Updated November 2, 2023 - 5:22 pm
Hospitality workers in Culinary Local 226 will go on strike at 5 a.m. Nov. 10 if a new five-year contract agreement is not reached, union leaders said Thursday.
The date — just six days before the city hosts the Formula One Las Vegas Grand Prix, when more than 100,000 visitors are projected to descend on the Strip — sets a formal deadline for workers and employers to make a deal.
“We’re striving to get this contract because it’s very important for the people who live in Las Vegas, the families that live in this town,” Paul Anthony, a food server at the Bellagio since it opened, told reporters in a virtual news conference. “It’s very important for working people and for all of Las Vegas.”
Contracts expired at MGM Resorts International, Caesars Entertainment and Wynn Resorts in September after months of extensions. The union held a strike authorization vote in which 95 percent of members supported a strike, if necessary. About 35,000 members are working under expired contracts and would be the first to go on strike if a deal is not reached, the union said.
Eighteen properties — excluding The Cosmopolitan, which came under MGM’s ownership in May 2022 — will have workers walk off the job if no deal is reached. Strike deadlines at other resort operators could still be called as well.
If a strike is called, the union will ask customers not to cross the picket line at resorts that could be at the center of the international stage during Formula One events.
“At the end of the day, we’ve been at this — we’re into our seventh month — and it’s time for these companies to sit down and negotiate,” secretary-treasurer Ted Pappageorge said. “If they’re not willing to do that, then we’re going to ask customers to take their money and spend elsewhere. We have a huge network and ability to communicate with workers across the country and we will do that.”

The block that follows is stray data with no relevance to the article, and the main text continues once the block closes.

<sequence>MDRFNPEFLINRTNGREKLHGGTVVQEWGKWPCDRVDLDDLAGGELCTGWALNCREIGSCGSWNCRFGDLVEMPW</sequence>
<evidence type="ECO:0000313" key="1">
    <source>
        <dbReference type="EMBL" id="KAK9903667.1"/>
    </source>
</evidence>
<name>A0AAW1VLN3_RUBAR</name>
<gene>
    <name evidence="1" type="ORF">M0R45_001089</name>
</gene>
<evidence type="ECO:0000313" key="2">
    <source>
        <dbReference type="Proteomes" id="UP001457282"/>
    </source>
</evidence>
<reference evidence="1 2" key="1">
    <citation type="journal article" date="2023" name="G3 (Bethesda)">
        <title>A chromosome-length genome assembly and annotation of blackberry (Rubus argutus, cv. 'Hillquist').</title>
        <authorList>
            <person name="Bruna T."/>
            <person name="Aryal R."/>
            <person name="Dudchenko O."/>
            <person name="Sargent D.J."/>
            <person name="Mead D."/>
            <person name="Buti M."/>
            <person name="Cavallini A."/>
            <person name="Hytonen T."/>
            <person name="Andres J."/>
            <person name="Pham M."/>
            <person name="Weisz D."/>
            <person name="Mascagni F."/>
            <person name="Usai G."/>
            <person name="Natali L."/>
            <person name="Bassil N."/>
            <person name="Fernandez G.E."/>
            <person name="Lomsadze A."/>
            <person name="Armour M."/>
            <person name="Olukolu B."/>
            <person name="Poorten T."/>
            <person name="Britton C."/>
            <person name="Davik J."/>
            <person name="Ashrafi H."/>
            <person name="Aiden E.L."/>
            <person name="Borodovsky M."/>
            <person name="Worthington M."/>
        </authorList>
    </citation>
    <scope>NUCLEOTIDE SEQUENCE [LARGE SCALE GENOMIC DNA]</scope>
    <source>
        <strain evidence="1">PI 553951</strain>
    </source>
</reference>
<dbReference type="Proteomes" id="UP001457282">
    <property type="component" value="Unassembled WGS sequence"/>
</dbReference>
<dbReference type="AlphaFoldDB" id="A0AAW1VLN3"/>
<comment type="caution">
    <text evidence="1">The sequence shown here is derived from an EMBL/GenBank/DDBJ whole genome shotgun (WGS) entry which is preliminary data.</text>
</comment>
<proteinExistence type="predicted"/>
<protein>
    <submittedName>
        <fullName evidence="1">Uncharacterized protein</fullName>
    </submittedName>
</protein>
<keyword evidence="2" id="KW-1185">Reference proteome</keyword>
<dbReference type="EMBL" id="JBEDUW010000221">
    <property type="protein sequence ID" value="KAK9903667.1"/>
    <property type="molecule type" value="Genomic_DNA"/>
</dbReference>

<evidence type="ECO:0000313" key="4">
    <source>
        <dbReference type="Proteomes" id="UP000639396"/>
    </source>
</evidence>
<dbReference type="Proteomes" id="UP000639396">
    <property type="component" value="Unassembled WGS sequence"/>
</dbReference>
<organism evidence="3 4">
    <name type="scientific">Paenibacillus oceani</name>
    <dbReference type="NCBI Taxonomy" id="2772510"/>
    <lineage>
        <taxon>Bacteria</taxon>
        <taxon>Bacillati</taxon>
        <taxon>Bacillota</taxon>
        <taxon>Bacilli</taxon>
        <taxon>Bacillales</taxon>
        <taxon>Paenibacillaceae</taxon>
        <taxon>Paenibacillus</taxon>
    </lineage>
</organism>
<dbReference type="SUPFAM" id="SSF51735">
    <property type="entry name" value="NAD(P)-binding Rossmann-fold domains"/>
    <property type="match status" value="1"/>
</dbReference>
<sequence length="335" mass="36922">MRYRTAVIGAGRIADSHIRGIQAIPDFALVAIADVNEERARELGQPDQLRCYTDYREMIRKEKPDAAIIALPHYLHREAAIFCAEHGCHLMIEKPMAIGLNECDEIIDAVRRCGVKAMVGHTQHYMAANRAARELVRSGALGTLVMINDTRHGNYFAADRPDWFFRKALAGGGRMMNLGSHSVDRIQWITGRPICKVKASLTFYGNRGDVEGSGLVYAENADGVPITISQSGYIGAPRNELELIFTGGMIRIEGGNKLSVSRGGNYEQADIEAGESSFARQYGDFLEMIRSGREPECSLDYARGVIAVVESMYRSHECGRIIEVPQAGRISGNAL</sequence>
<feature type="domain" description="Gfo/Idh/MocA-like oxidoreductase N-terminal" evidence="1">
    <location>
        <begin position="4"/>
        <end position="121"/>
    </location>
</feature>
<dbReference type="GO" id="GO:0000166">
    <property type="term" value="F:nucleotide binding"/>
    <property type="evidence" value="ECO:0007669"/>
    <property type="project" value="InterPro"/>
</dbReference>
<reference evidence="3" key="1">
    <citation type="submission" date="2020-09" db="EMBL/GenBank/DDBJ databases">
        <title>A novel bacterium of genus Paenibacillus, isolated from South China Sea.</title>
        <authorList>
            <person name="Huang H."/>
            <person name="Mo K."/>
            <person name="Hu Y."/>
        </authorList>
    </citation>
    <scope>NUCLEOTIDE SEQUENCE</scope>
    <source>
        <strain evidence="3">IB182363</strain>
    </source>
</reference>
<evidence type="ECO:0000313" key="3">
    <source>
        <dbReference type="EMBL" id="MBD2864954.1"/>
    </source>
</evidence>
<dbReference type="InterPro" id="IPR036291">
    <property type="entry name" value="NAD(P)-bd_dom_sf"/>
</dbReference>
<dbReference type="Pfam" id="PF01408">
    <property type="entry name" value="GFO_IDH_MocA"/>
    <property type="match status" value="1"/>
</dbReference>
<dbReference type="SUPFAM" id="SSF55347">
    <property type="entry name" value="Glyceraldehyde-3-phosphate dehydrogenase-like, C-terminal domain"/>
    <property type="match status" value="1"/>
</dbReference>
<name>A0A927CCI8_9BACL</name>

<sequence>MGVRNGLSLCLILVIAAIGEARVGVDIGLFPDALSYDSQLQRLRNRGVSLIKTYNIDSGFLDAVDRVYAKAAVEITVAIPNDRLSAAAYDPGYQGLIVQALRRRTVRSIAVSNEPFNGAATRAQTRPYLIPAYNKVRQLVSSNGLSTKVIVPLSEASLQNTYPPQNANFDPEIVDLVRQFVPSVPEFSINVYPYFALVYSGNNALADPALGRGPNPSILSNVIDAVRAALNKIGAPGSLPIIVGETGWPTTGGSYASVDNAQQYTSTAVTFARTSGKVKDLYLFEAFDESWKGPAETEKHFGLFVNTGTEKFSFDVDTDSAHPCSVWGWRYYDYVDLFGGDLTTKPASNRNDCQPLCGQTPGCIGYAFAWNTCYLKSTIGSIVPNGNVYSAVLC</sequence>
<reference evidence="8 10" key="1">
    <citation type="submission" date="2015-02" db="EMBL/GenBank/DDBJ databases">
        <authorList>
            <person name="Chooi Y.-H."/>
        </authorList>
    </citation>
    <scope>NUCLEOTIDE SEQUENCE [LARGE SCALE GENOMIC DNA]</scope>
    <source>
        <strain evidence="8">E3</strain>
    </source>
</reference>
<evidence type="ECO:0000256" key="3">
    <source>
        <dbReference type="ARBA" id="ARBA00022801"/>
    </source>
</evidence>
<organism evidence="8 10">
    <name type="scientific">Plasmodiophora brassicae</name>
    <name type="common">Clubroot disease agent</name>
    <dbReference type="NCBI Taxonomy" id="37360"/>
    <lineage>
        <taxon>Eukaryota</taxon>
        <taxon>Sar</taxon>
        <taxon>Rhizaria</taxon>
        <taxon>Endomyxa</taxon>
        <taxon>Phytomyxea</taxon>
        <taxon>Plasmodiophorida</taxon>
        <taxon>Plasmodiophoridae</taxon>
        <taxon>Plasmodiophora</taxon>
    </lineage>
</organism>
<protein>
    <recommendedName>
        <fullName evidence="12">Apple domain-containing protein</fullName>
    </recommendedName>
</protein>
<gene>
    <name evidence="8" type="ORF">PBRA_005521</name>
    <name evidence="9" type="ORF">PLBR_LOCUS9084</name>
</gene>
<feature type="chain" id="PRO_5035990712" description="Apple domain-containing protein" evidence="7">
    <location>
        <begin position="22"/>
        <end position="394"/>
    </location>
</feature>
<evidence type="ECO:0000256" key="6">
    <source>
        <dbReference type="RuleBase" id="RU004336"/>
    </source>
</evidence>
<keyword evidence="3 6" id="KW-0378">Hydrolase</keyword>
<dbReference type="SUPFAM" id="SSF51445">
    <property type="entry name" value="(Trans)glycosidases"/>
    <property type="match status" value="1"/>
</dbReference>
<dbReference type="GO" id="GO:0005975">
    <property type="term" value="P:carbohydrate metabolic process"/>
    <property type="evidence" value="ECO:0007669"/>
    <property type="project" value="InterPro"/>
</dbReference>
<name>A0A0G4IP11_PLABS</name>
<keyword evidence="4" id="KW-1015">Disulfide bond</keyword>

Culinary leaders said they are intensifying preparations for what they say will be the largest hospitality worker strike in U.S. history. The union is gathering materials to set up 45 different strike stations and multiple picket lines around casino resorts on the Strip continuing to sign workers up for strike pay and shifts on the strike line — all while urging companies to “agree to a fair contract now,” according to a Thursday statement.
“I don’t think companies should be surprised about this announcement,” Pappageorge said. “We’ve been very clear that this day would come.”
MGM and Wynn declined to comment. Caesars did not respond to a request for comment.
Culinary workers are expected to be paid at least $300 during the first week, then $400 a week for workers who picket 20 hours a week, according to a strike Q&A shared with workers last week. Pappageorge said the union has a “significant” strike fund, plus the support from its international union UNITE HERE and from the AFL-CIO.
Culinary members have been ramping up the public pressure on employers in recent weeks with an informational picket line and by blocking traffic on the center Strip.
Negotiators have met all the while and some progress was made on wage increases, the union and some operators previously said. But other major union concerns — like increased deployment of job-replacing technology, on-the-job safety, daily room cleanings and adjustments to the no-strike clause at nonunion restaurants — haven’t been addressed to the union’s satisfaction.
Pappageorge said their union contracts have language that give workers six months’ notice if their job will be replaced by technology, but some operators have tried to cut those protections. Negotiators are pushing for daily room cleaning and lower housekeeping quotas by attempting to reduce the places where a guest can opt out of cleanings. The union wants to leave it at a “do not disturb” sign on the door.
The union represents housekeepers, cocktail and food servers, porters, bellmen, cooks, bartenders, laundry and kitchen workers.
The last time Culinary held a citywide walkout was in 1984, when 17,000 union members from 32 Strip resorts struck alongside several other unions, but a few property-specific strikes occurred in the decades after.